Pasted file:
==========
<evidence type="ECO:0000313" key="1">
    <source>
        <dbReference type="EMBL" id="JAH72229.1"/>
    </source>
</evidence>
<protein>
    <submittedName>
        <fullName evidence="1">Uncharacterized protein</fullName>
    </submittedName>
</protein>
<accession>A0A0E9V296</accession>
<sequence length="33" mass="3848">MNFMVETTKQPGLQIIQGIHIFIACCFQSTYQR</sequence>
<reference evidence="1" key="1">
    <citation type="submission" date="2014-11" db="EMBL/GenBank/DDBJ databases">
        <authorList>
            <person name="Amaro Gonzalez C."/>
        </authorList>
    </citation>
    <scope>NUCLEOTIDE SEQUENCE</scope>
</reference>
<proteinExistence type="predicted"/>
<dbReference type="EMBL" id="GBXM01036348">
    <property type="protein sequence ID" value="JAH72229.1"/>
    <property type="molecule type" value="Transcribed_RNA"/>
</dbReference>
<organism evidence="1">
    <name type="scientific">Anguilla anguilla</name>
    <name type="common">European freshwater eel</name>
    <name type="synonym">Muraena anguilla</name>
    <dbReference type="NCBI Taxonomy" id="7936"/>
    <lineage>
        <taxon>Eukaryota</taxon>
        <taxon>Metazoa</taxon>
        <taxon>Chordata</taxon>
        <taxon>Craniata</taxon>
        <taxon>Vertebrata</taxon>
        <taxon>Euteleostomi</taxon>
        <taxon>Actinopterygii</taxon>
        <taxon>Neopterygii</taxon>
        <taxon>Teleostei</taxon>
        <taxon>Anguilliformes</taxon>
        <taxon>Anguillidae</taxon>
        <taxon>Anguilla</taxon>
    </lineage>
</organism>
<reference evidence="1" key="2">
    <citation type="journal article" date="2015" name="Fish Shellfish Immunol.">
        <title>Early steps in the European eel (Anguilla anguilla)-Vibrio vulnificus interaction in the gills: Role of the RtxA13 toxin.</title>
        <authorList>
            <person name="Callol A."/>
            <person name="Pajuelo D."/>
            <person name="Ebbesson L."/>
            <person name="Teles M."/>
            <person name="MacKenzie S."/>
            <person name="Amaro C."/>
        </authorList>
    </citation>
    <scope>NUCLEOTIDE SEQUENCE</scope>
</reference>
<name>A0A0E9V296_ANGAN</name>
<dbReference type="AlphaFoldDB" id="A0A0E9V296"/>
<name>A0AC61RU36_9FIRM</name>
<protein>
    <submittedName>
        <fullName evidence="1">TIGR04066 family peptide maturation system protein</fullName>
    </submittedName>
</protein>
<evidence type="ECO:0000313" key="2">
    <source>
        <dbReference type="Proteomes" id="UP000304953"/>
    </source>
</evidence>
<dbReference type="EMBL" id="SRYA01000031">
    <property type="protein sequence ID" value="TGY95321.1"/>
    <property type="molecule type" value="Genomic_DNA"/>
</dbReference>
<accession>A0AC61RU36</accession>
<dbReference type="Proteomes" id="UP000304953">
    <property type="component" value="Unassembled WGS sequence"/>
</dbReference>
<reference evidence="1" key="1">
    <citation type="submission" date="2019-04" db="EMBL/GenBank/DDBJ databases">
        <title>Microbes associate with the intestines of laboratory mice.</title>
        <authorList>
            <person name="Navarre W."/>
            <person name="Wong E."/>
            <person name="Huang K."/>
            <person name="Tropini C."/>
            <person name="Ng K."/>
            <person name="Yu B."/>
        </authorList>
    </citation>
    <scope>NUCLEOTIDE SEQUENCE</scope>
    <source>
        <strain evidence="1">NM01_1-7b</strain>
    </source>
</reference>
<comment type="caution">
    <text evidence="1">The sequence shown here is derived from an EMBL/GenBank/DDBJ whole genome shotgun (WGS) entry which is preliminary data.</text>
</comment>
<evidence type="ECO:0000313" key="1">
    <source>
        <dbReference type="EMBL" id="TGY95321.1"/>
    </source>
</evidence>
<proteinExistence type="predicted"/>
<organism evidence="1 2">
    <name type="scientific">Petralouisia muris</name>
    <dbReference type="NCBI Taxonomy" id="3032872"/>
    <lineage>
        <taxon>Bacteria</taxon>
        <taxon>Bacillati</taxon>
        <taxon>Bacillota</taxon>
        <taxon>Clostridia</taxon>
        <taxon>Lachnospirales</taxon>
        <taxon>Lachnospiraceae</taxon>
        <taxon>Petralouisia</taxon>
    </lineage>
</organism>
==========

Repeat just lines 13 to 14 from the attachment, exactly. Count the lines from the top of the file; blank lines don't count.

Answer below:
<reference evidence="1" key="1">
    <citation type="submission" date="2014-11" db="EMBL/GenBank/DDBJ databases">